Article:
Simplicity in arrangement as well as in color is desirable. It is a safe rule not to display a great variety of articles in the same window, as a complicated arrangement usually appears confused. The most effective windows are made by the use of designs which are not intricate, and which are easily understood at a glance. The easiest way to dress a window tastefully is to arrange a unit, composed of as many articles as desirable, and to repeat this unit to fill one or more tiers of the entire window. Examples of this style are illustrated in subsequent pages. Where the primary purpose is to display as many goods as possible without regard to color-effect or harmonious arrangement, it is advantageous to trim the window close up to the front, and to fill it full enough to entirely cover the front space. Where color and form are considered, fewer articles may be used; they may be placed farther apart, and should be set back in the window deeper. Great height is undesirable, as it makes the display disproportionate as inspected from the vantage point in front, besides requiring a great quantity of goods.

In trimming a window with the purpose of getting as much of a show as possible with a few goods, the surroundings should be carefully considered; that is, the background, the light, and the distance from the front. Concerning the latter there is a good rule to the effect that a thinly dressed window should be arranged well back from the glass, and should be furnished with a strong background to bring it out boldly. A window dressed entirely to the front has no effectiveness as a whole, but depends for its effect entirely upon separate details, for the reason that it has not the requisite distance to give the eye the proper focus. But when the display is withdrawn two or three feet within the glass, the proper focus is obtained, and the eye takes in the whole design with pleasure. When the intention is thus to have the eye of the would-be purchaser take in the entire display at a glance, the arrangement of the articles should begin at a point at least two feet removed from the front, and there should be a similar distance from the glass sides (if any). Nothing is lost in beauty when the window is filled to repletion, provided always that care is taken to give the impression that many displays in one harmonious whole is intended.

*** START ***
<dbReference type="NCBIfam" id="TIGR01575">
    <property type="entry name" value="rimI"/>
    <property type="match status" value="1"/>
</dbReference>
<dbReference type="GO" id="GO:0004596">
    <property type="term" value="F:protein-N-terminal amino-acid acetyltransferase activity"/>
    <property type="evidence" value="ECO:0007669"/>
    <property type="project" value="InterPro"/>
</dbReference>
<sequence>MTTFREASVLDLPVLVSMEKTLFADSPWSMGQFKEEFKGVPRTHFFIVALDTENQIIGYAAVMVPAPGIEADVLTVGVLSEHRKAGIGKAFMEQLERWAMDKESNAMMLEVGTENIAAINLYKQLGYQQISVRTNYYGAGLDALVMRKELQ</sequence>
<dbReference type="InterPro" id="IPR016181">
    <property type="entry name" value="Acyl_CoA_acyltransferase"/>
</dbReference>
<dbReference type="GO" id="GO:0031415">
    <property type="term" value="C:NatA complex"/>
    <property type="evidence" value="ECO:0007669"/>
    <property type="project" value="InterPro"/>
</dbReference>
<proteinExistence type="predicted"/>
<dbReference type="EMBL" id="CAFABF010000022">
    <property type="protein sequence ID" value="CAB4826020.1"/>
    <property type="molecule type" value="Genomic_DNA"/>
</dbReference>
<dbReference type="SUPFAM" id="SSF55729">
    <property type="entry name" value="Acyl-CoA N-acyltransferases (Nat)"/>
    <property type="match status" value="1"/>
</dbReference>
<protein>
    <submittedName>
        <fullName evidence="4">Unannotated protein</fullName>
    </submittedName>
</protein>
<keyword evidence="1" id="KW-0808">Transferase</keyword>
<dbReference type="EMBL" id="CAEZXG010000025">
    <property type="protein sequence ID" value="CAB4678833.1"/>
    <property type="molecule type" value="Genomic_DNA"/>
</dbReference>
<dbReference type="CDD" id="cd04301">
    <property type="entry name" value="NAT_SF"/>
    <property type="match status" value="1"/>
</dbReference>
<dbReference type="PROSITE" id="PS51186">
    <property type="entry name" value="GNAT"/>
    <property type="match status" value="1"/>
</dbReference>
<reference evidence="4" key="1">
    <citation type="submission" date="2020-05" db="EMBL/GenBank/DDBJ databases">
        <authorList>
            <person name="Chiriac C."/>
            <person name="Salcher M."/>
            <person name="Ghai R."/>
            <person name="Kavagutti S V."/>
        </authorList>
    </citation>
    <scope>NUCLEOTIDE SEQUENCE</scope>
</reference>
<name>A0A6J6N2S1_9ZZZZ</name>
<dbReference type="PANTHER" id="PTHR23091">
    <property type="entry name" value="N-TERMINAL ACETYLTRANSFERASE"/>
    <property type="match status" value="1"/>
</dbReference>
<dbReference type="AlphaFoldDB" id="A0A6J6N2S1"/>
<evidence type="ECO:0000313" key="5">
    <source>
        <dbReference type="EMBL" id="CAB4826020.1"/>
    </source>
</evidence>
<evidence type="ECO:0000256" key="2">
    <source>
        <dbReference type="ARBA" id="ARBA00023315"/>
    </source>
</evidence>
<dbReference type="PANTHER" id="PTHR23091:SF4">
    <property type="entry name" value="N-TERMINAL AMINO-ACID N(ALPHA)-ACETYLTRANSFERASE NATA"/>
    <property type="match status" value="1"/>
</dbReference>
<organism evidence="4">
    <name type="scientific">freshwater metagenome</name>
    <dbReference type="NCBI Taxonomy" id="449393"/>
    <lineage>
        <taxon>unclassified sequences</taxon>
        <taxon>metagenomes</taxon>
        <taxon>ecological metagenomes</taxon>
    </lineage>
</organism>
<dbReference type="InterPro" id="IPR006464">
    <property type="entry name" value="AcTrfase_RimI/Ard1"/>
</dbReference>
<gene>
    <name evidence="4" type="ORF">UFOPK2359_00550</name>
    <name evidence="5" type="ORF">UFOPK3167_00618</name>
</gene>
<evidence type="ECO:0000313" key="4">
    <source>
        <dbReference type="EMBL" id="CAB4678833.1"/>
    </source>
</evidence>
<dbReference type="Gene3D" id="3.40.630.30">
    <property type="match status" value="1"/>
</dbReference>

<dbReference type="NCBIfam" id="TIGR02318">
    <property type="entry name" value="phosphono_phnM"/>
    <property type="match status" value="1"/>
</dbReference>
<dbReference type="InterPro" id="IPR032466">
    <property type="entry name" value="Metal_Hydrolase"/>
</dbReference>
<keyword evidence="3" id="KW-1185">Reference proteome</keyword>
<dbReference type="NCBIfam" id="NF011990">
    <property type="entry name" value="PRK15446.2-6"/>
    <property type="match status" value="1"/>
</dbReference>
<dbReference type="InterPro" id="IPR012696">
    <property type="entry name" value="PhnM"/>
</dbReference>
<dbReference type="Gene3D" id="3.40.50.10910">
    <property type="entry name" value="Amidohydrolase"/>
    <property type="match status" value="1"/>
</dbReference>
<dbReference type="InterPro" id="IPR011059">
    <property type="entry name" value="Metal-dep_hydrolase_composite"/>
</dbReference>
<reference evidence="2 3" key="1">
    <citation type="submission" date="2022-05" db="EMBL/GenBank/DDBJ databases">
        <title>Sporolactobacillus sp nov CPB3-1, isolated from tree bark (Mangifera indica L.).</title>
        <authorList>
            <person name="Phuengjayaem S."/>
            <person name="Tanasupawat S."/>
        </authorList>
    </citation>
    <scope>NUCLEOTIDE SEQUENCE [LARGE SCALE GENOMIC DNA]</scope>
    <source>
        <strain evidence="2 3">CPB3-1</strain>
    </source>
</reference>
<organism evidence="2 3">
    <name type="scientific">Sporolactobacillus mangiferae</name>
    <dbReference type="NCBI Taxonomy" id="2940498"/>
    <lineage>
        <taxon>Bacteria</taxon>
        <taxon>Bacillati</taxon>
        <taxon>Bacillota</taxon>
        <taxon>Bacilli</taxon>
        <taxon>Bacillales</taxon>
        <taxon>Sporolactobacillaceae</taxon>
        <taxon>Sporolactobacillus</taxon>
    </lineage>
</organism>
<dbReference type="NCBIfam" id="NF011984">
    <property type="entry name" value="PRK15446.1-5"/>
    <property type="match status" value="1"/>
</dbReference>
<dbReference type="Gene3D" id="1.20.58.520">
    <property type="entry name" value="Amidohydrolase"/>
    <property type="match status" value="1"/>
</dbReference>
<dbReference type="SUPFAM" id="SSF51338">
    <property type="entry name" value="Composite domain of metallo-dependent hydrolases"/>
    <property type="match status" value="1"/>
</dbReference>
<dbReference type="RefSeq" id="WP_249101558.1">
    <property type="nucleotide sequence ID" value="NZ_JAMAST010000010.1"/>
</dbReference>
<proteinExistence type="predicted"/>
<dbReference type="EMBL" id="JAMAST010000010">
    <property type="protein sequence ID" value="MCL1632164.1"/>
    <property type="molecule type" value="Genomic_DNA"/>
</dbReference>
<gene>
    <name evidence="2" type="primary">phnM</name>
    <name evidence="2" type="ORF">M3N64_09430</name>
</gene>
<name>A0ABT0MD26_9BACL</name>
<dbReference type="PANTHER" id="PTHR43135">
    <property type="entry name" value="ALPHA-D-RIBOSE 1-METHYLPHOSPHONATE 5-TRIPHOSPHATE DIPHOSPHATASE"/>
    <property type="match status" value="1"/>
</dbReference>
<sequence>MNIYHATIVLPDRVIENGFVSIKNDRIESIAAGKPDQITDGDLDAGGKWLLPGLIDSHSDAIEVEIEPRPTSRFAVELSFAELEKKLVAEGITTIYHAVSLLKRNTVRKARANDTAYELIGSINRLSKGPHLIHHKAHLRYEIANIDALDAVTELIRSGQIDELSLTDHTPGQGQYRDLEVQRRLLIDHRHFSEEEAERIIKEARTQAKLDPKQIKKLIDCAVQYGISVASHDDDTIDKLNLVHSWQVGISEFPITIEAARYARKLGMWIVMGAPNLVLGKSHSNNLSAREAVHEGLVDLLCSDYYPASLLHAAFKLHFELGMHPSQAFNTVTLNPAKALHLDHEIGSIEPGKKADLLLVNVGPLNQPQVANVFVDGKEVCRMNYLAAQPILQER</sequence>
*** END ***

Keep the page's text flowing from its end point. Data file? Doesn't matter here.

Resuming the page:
It is desirable not to encumber the bottom of a show window with too many small objects. The bottom should serve to a considerable extent as a foil or background against which the articles shown may be strongly relieved and their value thus enhanced. This end is lost by crowding the ground; definiteness is sacrificed, and none of the articles shown are as effective as otherwise. The use of a background is to sharpen and strongly define what is placed against it. Many articles too closely grouped nullify this purpose. The same loss of effect ensues from allowing one object to overlap another; the outlines are confused and each article loses in effectiveness. Therefore, don't crowd your windows, don't crowd your floors; be particular to have each article clearly defined against the background, and don't allow one article to overlap or stand partially in front of another of the same tone or color. If the colors contrast, the overlapping is not detrimental, because the contrast then serves the same purpose as a background, namely, it defines the form sharply.